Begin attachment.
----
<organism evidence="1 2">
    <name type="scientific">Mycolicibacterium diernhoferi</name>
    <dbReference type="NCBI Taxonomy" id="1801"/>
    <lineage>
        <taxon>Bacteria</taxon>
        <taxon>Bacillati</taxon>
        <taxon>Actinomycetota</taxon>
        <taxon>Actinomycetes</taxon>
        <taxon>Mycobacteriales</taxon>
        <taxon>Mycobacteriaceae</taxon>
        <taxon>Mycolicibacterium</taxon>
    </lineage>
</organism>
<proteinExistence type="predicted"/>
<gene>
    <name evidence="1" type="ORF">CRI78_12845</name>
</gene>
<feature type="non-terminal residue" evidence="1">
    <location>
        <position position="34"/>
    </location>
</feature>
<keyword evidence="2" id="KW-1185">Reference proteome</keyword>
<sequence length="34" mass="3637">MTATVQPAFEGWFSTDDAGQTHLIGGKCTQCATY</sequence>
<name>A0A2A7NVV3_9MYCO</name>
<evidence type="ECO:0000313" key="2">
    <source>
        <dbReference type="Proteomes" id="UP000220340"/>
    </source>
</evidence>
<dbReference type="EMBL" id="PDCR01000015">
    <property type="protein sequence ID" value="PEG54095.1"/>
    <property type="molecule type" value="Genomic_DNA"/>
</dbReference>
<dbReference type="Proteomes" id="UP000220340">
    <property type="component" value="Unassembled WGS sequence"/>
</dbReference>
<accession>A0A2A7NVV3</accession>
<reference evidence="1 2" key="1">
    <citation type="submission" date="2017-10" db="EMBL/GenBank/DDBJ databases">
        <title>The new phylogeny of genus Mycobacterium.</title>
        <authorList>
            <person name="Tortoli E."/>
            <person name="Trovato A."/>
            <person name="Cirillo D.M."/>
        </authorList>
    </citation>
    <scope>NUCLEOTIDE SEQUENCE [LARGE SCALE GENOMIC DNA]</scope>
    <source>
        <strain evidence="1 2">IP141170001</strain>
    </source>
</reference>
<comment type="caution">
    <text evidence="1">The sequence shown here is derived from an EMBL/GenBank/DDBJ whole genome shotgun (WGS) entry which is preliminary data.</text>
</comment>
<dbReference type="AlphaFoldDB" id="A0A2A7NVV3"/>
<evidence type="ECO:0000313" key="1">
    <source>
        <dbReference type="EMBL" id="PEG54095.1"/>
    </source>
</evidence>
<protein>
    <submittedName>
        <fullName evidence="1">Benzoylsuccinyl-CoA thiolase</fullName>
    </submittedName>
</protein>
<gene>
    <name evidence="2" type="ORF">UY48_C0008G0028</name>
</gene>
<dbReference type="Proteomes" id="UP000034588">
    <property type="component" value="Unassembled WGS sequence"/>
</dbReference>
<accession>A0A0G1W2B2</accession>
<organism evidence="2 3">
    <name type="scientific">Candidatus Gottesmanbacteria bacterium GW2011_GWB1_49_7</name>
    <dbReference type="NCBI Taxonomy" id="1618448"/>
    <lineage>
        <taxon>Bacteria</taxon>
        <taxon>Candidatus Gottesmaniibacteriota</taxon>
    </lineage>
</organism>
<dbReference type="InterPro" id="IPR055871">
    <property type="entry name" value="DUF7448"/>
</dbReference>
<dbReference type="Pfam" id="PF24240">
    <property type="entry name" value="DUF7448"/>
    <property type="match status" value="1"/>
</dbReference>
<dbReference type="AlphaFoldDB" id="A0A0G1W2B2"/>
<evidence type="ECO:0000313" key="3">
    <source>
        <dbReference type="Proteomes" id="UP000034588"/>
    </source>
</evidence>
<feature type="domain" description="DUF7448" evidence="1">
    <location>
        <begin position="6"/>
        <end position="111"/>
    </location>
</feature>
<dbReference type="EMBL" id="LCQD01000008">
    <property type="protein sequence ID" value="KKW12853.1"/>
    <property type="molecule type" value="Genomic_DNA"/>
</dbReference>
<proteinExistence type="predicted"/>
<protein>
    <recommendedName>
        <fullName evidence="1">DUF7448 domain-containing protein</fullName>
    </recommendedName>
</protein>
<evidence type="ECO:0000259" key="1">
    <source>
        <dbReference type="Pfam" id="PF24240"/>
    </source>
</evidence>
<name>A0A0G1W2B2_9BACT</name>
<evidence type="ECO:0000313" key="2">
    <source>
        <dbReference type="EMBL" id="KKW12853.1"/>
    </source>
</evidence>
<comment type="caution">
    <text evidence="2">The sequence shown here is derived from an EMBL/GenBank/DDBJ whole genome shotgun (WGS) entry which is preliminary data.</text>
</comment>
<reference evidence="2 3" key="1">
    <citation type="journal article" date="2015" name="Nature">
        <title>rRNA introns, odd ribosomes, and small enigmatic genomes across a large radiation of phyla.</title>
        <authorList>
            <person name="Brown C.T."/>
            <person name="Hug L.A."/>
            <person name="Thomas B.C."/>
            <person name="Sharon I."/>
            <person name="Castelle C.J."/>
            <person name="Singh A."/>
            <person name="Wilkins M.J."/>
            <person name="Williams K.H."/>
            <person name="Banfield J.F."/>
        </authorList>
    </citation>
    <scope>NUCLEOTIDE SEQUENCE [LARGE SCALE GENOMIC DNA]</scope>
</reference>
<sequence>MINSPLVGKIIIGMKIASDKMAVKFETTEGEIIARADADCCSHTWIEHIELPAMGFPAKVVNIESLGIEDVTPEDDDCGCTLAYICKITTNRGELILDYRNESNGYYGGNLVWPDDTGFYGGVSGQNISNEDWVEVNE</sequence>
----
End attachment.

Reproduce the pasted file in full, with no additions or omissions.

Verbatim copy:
<organism evidence="1 2">
    <name type="scientific">Mycolicibacterium diernhoferi</name>
    <dbReference type="NCBI Taxonomy" id="1801"/>
    <lineage>
        <taxon>Bacteria</taxon>
        <taxon>Bacillati</taxon>
        <taxon>Actinomycetota</taxon>
        <taxon>Actinomycetes</taxon>
        <taxon>Mycobacteriales</taxon>
        <taxon>Mycobacteriaceae</taxon>
        <taxon>Mycolicibacterium</taxon>
    </lineage>
</organism>
<proteinExistence type="predicted"/>
<gene>
    <name evidence="1" type="ORF">CRI78_12845</name>
</gene>
<feature type="non-terminal residue" evidence="1">
    <location>
        <position position="34"/>
    </location>
</feature>
<keyword evidence="2" id="KW-1185">Reference proteome</keyword>
<sequence length="34" mass="3637">MTATVQPAFEGWFSTDDAGQTHLIGGKCTQCATY</sequence>
<name>A0A2A7NVV3_9MYCO</name>
<evidence type="ECO:0000313" key="2">
    <source>
        <dbReference type="Proteomes" id="UP000220340"/>
    </source>
</evidence>
<dbReference type="EMBL" id="PDCR01000015">
    <property type="protein sequence ID" value="PEG54095.1"/>
    <property type="molecule type" value="Genomic_DNA"/>
</dbReference>
<dbReference type="Proteomes" id="UP000220340">
    <property type="component" value="Unassembled WGS sequence"/>
</dbReference>
<accession>A0A2A7NVV3</accession>
<reference evidence="1 2" key="1">
    <citation type="submission" date="2017-10" db="EMBL/GenBank/DDBJ databases">
        <title>The new phylogeny of genus Mycobacterium.</title>
        <authorList>
            <person name="Tortoli E."/>
            <person name="Trovato A."/>
            <person name="Cirillo D.M."/>
        </authorList>
    </citation>
    <scope>NUCLEOTIDE SEQUENCE [LARGE SCALE GENOMIC DNA]</scope>
    <source>
        <strain evidence="1 2">IP141170001</strain>
    </source>
</reference>
<comment type="caution">
    <text evidence="1">The sequence shown here is derived from an EMBL/GenBank/DDBJ whole genome shotgun (WGS) entry which is preliminary data.</text>
</comment>
<dbReference type="AlphaFoldDB" id="A0A2A7NVV3"/>
<evidence type="ECO:0000313" key="1">
    <source>
        <dbReference type="EMBL" id="PEG54095.1"/>
    </source>
</evidence>
<protein>
    <submittedName>
        <fullName evidence="1">Benzoylsuccinyl-CoA thiolase</fullName>
    </submittedName>
</protein>
<gene>
    <name evidence="2" type="ORF">UY48_C0008G0028</name>
</gene>
<dbReference type="Proteomes" id="UP000034588">
    <property type="component" value="Unassembled WGS sequence"/>
</dbReference>
<accession>A0A0G1W2B2</accession>
<organism evidence="2 3">
    <name type="scientific">Candidatus Gottesmanbacteria bacterium GW2011_GWB1_49_7</name>
    <dbReference type="NCBI Taxonomy" id="1618448"/>
    <lineage>
        <taxon>Bacteria</taxon>
        <taxon>Candidatus Gottesmaniibacteriota</taxon>
    </lineage>
</organism>
<dbReference type="InterPro" id="IPR055871">
    <property type="entry name" value="DUF7448"/>
</dbReference>
<dbReference type="Pfam" id="PF24240">
    <property type="entry name" value="DUF7448"/>
    <property type="match status" value="1"/>
</dbReference>
<dbReference type="AlphaFoldDB" id="A0A0G1W2B2"/>
<evidence type="ECO:0000313" key="3">
    <source>
        <dbReference type="Proteomes" id="UP000034588"/>
    </source>
</evidence>
<feature type="domain" description="DUF7448" evidence="1">
    <location>
        <begin position="6"/>
        <end position="111"/>
    </location>
</feature>
<dbReference type="EMBL" id="LCQD01000008">
    <property type="protein sequence ID" value="KKW12853.1"/>
    <property type="molecule type" value="Genomic_DNA"/>
</dbReference>
<proteinExistence type="predicted"/>
<protein>
    <recommendedName>
        <fullName evidence="1">DUF7448 domain-containing protein</fullName>
    </recommendedName>
</protein>
<evidence type="ECO:0000259" key="1">
    <source>
        <dbReference type="Pfam" id="PF24240"/>
    </source>
</evidence>
<name>A0A0G1W2B2_9BACT</name>
<evidence type="ECO:0000313" key="2">
    <source>
        <dbReference type="EMBL" id="KKW12853.1"/>
    </source>
</evidence>
<comment type="caution">
    <text evidence="2">The sequence shown here is derived from an EMBL/GenBank/DDBJ whole genome shotgun (WGS) entry which is preliminary data.</text>
</comment>
<reference evidence="2 3" key="1">
    <citation type="journal article" date="2015" name="Nature">
        <title>rRNA introns, odd ribosomes, and small enigmatic genomes across a large radiation of phyla.</title>
        <authorList>
            <person name="Brown C.T."/>
            <person name="Hug L.A."/>
            <person name="Thomas B.C."/>
            <person name="Sharon I."/>
            <person name="Castelle C.J."/>
            <person name="Singh A."/>
            <person name="Wilkins M.J."/>
            <person name="Williams K.H."/>
            <person name="Banfield J.F."/>
        </authorList>
    </citation>
    <scope>NUCLEOTIDE SEQUENCE [LARGE SCALE GENOMIC DNA]</scope>
</reference>
<sequence>MINSPLVGKIIIGMKIASDKMAVKFETTEGEIIARADADCCSHTWIEHIELPAMGFPAKVVNIESLGIEDVTPEDDDCGCTLAYICKITTNRGELILDYRNESNGYYGGNLVWPDDTGFYGGVSGQNISNEDWVEVNE</sequence>